Diabetes affects nearly 30 million children and adults in the U.S. today,
according to the American Diabetes Association, and another 86 million
people have prediabetes and are at risk for developing the disease.
In fact, recent estimates project that as many as 1 in 3 American adults
will have diabetes by 2050 unless preventative measures are taken.
Tuesday, November 14, is National Diabetes Day and Humboldt General Hospital
is doing its part to raise diabetes awareness and to promote prevention.
“This disease is so prevalent today,” said HGH Food and Nutrition
Services Director Tiffani Nalivka, “that perhaps we are downplaying
the toll it is taking on the health of our community, our state and our
Nalivka said diabetes nearly doubles the risk for heart attack and for
death from heart disease. She said it is also the leading cause of kidney
failure, and is the leading cause of new cases of blindness among working-age adults.
Additionally, the rate of amputation for people with diabetes is 10 times
higher than for people without diabetes.
“Every 19 seconds, someone is going to get diagnosed with this disease,”
she said, “so our work is cut out for us.”
That’s why Humboldt General Hospital has decided to offer the A1C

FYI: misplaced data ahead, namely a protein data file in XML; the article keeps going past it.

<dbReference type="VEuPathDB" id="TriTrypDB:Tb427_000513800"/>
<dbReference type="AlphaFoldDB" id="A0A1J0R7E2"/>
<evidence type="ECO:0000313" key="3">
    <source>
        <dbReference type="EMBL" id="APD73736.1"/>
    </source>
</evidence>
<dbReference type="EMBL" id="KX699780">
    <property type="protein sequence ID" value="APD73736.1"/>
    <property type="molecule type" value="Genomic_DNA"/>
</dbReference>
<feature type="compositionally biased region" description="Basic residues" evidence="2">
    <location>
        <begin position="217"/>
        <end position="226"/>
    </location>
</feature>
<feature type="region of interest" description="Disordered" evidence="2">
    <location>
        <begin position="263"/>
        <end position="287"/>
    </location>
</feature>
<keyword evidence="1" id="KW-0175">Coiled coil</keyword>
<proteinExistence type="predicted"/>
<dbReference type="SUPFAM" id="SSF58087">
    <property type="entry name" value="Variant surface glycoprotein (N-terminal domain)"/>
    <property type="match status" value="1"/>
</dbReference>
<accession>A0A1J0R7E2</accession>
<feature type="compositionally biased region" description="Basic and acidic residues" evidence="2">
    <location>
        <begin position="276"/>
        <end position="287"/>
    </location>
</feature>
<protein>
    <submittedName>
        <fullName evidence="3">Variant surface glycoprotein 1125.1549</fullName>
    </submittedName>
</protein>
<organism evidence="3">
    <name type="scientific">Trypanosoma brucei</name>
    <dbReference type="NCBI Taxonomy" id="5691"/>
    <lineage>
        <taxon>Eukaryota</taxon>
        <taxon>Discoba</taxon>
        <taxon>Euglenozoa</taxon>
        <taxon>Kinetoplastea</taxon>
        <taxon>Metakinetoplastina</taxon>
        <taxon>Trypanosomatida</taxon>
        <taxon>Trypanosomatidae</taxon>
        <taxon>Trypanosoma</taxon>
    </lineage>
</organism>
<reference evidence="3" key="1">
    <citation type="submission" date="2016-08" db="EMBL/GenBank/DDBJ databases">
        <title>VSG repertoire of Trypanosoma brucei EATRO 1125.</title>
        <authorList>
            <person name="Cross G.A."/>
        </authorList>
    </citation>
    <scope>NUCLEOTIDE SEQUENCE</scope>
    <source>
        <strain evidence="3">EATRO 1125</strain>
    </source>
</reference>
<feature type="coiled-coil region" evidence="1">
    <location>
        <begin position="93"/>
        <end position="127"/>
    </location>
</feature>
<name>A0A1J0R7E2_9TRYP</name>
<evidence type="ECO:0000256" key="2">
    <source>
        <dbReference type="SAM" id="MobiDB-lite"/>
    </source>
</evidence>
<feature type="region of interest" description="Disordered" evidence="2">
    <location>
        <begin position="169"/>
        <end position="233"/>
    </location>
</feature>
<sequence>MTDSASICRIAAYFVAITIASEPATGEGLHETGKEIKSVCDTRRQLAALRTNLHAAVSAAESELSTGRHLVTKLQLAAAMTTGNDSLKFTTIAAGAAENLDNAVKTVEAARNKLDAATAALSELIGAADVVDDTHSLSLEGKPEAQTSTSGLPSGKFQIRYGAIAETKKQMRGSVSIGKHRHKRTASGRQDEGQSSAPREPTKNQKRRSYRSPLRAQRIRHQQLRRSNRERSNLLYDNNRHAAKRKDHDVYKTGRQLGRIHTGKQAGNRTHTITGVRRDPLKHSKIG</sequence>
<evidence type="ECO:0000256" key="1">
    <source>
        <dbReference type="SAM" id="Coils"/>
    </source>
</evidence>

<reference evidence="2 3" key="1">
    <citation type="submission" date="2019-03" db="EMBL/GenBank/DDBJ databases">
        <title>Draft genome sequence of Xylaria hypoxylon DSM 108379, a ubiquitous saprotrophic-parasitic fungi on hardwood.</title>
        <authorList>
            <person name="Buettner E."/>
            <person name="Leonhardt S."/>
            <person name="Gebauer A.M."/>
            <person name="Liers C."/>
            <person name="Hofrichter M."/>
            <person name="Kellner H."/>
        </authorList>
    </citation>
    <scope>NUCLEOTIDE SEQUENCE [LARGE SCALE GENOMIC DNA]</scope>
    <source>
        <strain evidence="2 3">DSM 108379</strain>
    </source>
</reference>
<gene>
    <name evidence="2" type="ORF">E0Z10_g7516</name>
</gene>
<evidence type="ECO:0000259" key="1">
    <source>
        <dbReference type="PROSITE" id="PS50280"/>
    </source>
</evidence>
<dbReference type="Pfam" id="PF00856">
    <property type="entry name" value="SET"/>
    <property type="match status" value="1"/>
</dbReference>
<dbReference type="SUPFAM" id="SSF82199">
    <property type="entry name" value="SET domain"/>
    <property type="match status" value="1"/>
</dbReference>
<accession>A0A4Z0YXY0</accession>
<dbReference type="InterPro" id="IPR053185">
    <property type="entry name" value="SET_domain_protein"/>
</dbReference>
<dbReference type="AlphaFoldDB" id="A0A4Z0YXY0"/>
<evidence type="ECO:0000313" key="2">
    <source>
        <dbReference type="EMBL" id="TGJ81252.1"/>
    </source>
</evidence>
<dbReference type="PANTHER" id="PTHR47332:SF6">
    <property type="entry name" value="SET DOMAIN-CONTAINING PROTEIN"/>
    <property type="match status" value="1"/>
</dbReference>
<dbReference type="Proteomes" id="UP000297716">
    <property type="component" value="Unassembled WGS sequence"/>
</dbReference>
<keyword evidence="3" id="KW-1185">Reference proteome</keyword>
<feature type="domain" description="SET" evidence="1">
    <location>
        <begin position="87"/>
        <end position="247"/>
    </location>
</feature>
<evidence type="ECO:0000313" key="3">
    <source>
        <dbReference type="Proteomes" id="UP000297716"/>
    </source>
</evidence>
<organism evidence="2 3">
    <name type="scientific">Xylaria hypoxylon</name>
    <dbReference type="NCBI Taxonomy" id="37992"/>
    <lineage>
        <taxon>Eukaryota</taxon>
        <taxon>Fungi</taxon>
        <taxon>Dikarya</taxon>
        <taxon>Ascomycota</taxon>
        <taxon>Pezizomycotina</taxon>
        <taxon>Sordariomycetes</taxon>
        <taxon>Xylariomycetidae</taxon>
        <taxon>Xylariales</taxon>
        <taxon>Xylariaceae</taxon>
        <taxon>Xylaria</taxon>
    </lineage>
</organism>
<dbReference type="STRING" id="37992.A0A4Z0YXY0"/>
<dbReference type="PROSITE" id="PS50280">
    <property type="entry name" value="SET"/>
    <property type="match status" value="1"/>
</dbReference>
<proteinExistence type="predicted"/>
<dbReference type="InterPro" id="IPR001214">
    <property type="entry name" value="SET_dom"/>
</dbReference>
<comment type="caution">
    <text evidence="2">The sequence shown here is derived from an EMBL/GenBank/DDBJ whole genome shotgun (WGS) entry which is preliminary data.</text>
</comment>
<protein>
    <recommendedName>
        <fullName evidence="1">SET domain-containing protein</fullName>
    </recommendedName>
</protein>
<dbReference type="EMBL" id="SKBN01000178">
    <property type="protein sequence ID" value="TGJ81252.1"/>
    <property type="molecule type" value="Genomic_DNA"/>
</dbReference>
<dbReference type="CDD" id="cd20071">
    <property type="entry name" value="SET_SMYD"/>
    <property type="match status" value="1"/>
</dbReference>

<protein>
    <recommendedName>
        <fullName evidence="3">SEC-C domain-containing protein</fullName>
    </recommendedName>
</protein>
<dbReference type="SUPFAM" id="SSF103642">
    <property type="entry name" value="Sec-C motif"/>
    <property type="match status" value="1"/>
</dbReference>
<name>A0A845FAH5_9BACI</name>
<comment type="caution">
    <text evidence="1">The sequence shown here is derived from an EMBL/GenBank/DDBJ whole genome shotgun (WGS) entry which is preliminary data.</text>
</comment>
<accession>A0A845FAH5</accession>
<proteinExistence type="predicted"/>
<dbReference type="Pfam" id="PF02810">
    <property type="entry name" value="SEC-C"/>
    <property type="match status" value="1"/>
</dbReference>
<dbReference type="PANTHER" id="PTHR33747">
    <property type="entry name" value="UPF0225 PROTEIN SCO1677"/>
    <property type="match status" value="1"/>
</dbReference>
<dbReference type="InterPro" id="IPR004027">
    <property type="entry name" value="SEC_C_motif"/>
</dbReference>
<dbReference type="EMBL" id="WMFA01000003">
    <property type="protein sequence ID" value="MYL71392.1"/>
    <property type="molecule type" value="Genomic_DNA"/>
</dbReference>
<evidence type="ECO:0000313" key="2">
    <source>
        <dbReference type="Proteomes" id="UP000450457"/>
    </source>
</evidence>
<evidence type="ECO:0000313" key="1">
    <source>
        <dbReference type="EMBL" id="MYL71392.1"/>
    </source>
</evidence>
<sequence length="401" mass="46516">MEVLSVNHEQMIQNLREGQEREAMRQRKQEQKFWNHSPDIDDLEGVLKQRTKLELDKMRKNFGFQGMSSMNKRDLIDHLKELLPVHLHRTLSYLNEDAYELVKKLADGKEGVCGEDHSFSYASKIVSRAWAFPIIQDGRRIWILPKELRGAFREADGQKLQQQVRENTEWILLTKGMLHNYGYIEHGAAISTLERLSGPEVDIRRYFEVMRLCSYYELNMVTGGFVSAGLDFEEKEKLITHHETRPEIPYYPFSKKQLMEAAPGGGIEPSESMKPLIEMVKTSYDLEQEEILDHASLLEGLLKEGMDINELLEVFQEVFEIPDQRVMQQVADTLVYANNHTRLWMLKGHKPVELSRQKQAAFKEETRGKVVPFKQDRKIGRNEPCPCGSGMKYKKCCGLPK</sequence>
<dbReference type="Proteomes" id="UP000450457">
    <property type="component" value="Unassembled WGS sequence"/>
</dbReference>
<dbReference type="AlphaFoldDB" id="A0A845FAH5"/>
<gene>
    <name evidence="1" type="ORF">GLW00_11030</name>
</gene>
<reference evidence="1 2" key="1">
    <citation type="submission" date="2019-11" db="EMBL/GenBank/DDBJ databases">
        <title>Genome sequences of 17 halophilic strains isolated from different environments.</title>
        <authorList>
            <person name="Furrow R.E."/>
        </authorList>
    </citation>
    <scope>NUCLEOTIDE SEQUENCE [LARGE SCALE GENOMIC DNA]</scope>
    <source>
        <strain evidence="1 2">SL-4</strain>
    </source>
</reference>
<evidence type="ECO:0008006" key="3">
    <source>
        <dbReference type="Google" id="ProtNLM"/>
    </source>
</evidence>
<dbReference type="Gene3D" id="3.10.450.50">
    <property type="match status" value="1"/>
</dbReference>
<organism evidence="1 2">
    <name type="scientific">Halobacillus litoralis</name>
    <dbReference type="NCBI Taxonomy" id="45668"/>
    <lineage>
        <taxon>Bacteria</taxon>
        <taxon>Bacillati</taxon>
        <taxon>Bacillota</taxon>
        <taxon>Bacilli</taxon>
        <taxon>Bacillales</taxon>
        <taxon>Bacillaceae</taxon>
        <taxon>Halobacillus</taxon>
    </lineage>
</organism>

Diabetes Screen free of charge. The A1C test is a blood test that provides
information about a person’s average levels of blood glucose, also
called blood sugar, over the previous three months.
Nalivka said testing is especially important because early in the disease,
diabetes has no symptoms.
“So testing enables healthcare providers to find and treat diabetes
before complications occur, and to find and treat prediabetes, which can
delay or prevent type 2 diabetes from developing,” she said.
Those interested in getting screened may check in at the hospital’s
front desk anytime from 7:30 a.m. and 5:30 p.m. Tuesday, November 14.
There is no charge.
Screening results will be sent directly to patients, who are then encouraged
to share them with their healthcare providers. Additionally, those who
check in for the screen will also receive information on how to prevent
and control diabetes.
Nalivka said the good news is that diabetes is easily impacted by simple
measures, such as healthy eating, exercise, making positive lifestyle
changes, and monitoring key indicators.
“So a little bit of change can go a long way,” she added.
For more information on the free A1C Diabetes Screen being offered at Humboldt
General Hospital, please call HGH Food and Nutrition Services Director
Tiffani Nalivka at (775) 623-5222, ext. 1756, or email at